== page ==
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Carotid Stents Have Good One-Year Outcomes in High-Risk Surgical Candidates


doi: 10.1097/01.NT.0000357553.41845.9d
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A next-generation embolic protection device was reported to be safe and effective for preventing stroke.

SEATTLE—The Xact self-expanding carotid artery stent system continues to be associated with good outcomes at one year, according to results of an FDA-mandated postmarketing surveillance study.

Results from the Protected Carotid Artery Stenting in Subjects at High Risk for Carotid Endarterectomy (PROTECT) study also suggest that a next?generation embolic protection device is safe and effective for preventing stroke, Seemant Chaturvedi, MD, reported here at the AAN annual meeting.

“The bottom line is that the overall rate of primary outcome events was low in the PROTECT study,” said Dr. Chaturvedi, professor of neurology at Wayne State University and director of the Wayne State University-Detroit Medical Center Stroke Program. “The 30-day composite rate of death, stroke, or myocardial infarction of 3.1 percent was lower than in previous registries.”



“Additionally, the durability of carotid artery stenting out to 12 months continues to be shown, in both the low target lesion revascularization rate and zero stroke events after day 30,” Dr. Chaturvedi concluded in his presentation.

Several carotid stent systems have been approved by the FDA for use in patients at high risk for carotid endarterectomy, but only if postmarketing surveillance studies are done to monitor for unexpected adverse events and to track the use of these technologies in real-world settings.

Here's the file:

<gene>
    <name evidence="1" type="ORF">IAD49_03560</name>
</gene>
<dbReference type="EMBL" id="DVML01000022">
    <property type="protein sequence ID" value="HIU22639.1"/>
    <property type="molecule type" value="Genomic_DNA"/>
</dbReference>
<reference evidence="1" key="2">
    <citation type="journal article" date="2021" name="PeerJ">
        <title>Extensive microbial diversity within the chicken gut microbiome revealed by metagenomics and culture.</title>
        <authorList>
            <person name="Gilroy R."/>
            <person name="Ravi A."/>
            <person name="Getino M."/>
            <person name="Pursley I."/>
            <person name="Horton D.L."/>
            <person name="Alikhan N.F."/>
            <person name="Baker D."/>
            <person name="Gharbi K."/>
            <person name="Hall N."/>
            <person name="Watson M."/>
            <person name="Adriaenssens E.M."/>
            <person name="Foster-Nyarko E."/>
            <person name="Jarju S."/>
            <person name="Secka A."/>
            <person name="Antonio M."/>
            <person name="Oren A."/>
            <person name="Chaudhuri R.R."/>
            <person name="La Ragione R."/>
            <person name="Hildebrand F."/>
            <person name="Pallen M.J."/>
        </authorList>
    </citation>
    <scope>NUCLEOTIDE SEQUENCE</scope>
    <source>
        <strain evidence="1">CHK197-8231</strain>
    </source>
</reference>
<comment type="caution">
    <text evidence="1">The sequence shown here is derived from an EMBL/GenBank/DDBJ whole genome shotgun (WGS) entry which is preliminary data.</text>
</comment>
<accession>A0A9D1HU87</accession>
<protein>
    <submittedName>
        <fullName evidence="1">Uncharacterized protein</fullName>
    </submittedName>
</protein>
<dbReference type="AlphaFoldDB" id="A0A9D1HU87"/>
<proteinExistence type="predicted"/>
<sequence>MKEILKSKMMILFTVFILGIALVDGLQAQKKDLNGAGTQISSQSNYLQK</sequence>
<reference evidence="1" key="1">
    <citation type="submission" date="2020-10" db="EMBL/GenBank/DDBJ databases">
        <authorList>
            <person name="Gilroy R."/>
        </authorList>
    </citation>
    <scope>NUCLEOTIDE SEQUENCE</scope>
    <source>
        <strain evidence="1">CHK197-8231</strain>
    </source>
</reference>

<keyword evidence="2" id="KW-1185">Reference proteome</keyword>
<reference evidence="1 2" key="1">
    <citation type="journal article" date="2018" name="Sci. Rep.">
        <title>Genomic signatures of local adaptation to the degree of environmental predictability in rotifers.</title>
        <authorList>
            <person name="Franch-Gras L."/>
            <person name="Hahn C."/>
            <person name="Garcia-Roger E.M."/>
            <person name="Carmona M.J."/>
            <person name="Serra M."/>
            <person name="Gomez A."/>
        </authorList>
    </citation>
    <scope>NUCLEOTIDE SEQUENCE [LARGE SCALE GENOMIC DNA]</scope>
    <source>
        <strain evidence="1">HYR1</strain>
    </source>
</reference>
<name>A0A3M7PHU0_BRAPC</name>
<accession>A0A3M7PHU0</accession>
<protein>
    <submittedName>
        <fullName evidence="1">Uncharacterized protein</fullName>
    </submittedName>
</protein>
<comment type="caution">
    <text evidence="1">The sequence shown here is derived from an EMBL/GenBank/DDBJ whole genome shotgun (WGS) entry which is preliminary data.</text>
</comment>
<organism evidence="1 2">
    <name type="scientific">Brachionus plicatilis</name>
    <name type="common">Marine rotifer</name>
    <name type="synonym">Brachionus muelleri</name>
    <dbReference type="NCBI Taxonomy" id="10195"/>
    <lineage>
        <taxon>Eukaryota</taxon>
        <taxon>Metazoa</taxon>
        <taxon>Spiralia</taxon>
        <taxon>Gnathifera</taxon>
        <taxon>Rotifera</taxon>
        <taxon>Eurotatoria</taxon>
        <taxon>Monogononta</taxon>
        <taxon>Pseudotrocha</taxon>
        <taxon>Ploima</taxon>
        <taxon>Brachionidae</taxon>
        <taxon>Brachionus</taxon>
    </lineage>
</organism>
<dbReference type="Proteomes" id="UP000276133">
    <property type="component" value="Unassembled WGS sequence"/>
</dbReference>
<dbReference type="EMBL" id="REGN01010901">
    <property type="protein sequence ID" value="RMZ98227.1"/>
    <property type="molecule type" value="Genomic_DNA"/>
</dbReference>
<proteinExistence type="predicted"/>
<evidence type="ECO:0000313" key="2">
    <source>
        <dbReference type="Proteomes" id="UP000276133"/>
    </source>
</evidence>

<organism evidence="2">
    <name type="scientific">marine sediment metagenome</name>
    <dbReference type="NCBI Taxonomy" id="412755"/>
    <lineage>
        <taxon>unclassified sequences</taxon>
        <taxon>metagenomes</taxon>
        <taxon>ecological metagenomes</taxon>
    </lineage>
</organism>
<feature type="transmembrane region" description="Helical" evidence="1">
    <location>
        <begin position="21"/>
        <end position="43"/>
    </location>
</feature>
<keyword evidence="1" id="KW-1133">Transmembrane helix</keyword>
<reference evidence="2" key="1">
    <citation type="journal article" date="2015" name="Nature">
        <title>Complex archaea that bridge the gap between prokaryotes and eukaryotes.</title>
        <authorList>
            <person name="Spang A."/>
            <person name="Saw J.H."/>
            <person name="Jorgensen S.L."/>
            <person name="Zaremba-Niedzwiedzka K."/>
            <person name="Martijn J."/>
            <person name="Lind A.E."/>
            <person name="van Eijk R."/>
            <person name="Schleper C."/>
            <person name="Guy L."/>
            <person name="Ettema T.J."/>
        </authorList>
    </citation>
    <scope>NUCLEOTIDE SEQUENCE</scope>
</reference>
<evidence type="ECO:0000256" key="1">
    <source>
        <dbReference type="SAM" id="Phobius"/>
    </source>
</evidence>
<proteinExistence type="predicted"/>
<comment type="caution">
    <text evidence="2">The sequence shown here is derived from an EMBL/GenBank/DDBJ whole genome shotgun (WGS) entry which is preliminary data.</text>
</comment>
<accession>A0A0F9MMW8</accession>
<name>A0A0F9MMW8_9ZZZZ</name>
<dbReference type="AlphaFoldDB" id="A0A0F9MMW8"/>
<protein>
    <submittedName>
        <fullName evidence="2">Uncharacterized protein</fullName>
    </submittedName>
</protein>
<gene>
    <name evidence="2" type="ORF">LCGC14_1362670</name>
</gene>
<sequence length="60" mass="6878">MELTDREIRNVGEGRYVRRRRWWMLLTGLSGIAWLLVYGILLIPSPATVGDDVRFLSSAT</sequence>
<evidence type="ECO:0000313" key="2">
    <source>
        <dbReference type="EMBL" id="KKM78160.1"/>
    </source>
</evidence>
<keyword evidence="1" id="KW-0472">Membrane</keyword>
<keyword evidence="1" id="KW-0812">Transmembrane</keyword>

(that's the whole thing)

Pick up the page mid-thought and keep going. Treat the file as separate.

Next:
The PROTECT study involved 322 high-risk surgical patients enrolled from 34 sites who received carotid stenting using the Generation 5 Emboshield Pro Rapid Exchange distal-protection system and the Xact self-expanding stent.

The self-expanding stent is designed specifically to treat diseased carotid arteries, according to Abbott Vascular, which makes the system and funded the work. The device has a closed-cell design that creates a tightly knit yet highly flexible mesh structure intended to help restore the inner diameter of the artery, promote a smooth inner vessel surface, and potentially reduce the release of emboli from a diseased vessel when it is treated. The Xact stent is intended for use in combination with the fully retractable Emboshield filter, which is designed to capture emboli that can break off during a carotid stenting procedure, according to the company.

The next-generation embolic device has “slight design changes in how it tapers and how it fits distally. It's designed to be a little easier for deployment,” Dr. Chaturvedi said.

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Of the 322 patients, 10.8 percent were symptomatic and 30.1 percent were age 80 or older. Symptomatic patients had to have at least 50 percent stenosis; asymptomatic patients had to have at least 80 percent stenosis.

The study was powered to demonstrate a less than 12 percent 30-day rate of major events — death, stroke, or myocardial infarction. “So the 3.1 percent rate we saw was very favorable,” Dr. Chaturvedi said.

Considering 30-day endpoints individually, the rate of death was 0.3 percent, the rate of major stroke was 0.3 percent, the rate of minor stroke was 1.9 percent, and the rate of myocardial infarction was 0.9 percent. The composite rate of stroke or death was 2.2 percent.